The Constellation Scorpius

by Dominic Ford
Scorpius Scorpius
The constellation Scorpius. Roll mouse over to see labels.
Source: Stellarium.

Scorpius is a southern constellation which appears highest in the evening sky in the months around May.

It is one of the twelve members of the zodiac, depicted as a scorpion. It should be noted that although astrologers still refer to this constellation by its old name, Scorpio, the modern constellations is called Scorpius. The Sun passes through it each year for around a week in late November.

Although the Sun spends only a few days in Scorpius each year, it is a moderately sized constellation. The northern tip of the constellation which represents the scorpion's claws is a narrow strip of sky (see the map to the right), which the Sun takes little time to cross.

The brightest star in this sky area is Antares, which marks the scorpion's head. South of this, the scorpion's curving tail is marked by a string of second-magnitude stars.

The plane of the Milky Way passes through Scorpius's southern reaches, and it is rich in star clusters, including 18 open clusters brighter than tenth-magnitude. Lying next to Sagittarius, where the Milky Way's center lies, Scorpius also has a number of bright globular clusters.

In Greek mythology, the scorpion depicted here is said to have stung Orion the hunter to death.

Date First Appeared
Ancient
Sky Area
1.2% of the sky
496.8 square degrees
Messier Objects
Scorpius contains the following Messier objects: M4, M6, M7, M80.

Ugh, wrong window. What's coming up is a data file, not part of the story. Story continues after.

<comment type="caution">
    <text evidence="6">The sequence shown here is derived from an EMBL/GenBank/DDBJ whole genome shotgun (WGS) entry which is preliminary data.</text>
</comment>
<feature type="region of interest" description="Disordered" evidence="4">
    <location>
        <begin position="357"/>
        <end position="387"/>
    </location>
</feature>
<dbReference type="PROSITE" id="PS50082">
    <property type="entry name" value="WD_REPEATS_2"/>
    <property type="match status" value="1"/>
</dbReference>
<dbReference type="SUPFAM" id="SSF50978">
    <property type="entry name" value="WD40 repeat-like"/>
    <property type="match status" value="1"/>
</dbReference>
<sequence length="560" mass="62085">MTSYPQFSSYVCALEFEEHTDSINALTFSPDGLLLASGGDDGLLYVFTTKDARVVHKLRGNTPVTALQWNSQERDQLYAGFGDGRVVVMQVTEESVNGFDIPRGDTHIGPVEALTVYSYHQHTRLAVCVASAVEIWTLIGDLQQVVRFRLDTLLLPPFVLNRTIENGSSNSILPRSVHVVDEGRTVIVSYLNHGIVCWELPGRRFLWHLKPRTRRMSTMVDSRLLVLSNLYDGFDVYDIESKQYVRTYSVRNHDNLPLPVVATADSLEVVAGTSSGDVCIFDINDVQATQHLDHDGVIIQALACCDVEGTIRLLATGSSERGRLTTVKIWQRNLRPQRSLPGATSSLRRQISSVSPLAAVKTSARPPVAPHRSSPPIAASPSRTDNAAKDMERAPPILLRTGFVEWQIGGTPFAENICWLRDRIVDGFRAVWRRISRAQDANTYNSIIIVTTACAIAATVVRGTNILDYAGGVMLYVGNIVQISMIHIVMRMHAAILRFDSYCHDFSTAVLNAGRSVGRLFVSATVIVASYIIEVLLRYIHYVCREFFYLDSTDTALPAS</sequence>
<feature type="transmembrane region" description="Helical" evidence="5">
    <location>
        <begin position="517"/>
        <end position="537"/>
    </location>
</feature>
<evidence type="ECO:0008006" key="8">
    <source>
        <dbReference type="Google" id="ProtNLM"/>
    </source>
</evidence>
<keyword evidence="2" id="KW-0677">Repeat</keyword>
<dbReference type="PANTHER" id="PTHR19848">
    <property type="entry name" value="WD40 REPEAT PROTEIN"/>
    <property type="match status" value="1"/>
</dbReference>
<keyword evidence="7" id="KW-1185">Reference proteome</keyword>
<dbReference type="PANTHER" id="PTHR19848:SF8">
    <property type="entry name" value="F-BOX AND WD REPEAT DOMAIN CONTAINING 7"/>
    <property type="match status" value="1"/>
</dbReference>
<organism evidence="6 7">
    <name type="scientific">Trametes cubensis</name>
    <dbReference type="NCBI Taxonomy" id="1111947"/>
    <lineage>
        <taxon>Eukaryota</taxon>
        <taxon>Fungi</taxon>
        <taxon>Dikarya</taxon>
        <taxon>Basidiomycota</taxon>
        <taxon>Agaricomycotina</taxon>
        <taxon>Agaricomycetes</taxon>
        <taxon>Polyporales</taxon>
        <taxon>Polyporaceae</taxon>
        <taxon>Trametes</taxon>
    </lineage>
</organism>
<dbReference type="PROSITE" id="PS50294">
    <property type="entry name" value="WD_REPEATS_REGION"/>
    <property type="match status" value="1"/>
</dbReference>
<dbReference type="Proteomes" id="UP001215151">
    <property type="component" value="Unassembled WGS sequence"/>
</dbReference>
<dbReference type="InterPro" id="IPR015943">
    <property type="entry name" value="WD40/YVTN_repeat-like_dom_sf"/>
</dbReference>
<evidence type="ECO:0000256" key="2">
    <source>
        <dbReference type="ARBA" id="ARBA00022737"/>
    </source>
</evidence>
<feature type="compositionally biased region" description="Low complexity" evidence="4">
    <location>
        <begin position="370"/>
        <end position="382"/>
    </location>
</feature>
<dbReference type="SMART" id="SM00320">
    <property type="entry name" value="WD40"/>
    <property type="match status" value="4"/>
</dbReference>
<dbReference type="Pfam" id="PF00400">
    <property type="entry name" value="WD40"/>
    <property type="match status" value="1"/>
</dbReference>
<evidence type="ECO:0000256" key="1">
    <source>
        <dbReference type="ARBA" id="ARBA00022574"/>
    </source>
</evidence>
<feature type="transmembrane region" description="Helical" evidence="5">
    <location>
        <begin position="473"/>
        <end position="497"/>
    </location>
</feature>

Caldwell Objects
Scorpius contains the following Caldwell objects: C69, C75, C76.
Neighbors
The following constellations neighbor Scorpius: Ara, Corona Australis, Libra, Lupus, Norma, Ophiuchus, Sagittarius.
Please wait
Loading 0/4
Click and drag to rotate
Mouse wheel to zoom in/out
Touch with mouse to dismiss

Brightest Objects in Scorpius

Stars Open Clusters Globular Clusters Galaxies
Stars Open Clusters Globular Clusters Galaxies
Antares (mag 1.1) NGC 6231 (mag 2.6) Messier 4 (mag 5.9) NGC 6000
Shaula (mag 1.6) Messier 7 (mag 3.3) NGC 6388 (mag 6.9) IC 4596
Sargas (mag 1.9) Messier 6 (mag 4.2) Messier 80 (mag 7.2)
ε-Sco (mag 2.3) NGC 6281 (mag 5.4) NGC 6441 (mag 7.4)
Dschubba (mag 2.3) NGC 6383 (mag 5.5) NGC 6144 (mag 9.1)
κ-Sco (mag 2.4) NGC 6416 (mag 5.7) NGC 6496 (mag 9.2)
Acrab (mag 2.6) NGC 6124 (mag 5.8) NGC 6139 (mag 9.2)
Lesath (mag 2.6) NGC 6322 (mag 6.0) NGC 6453 (mag 9.9)
τ-Sco (mag 2.8) NGC 6242 (mag 6.4) NGC 6256
π-Sco (mag 2.9) NGC 6178 (mag 7.2) NGC 6380
σ-Sco (mag 2.9) NGC 6425 (mag 7.2)
μ¹-Sco (mag 3.0) NGC 6451 (mag 8.0)
ι¹-Sco (mag 3.0) NGC 6259 (mag 8.0)
G-Sco (mag 3.2) NGC 6249 (mag 8.2)
η-Sco (mag 3.3) NGC 6396 (mag 8.5)
μ²-Sco (mag 3.5) NGC 6374 (mag 9.0)
ζ²-Sco (mag 3.6) NGC 6400 (mag 9.0)
ρ-Sco (mag 3.9) NGC 6192 (mag 9.0)
ω¹-Sco (mag 4.0) NGC 6222 (mag 10.0)
ν-Sco (mag 4.1) NGC 6216 (mag 10.0)
H-Sco (mag 4.2) NGC 6268 (mag 10.0)
N-Sco (mag 4.2) NGC 6404 (mag 11.0)
Q-Sco (mag 4.3) NGC 6318 (mag 12.0)
ω²-Sco (mag 4.3) NGC 6444
ξ-Sco (mag 4.3)

Ashburn

Latitude:
Longitude:
Timezone:

39.04°N
77.49°W
EDT

Color scheme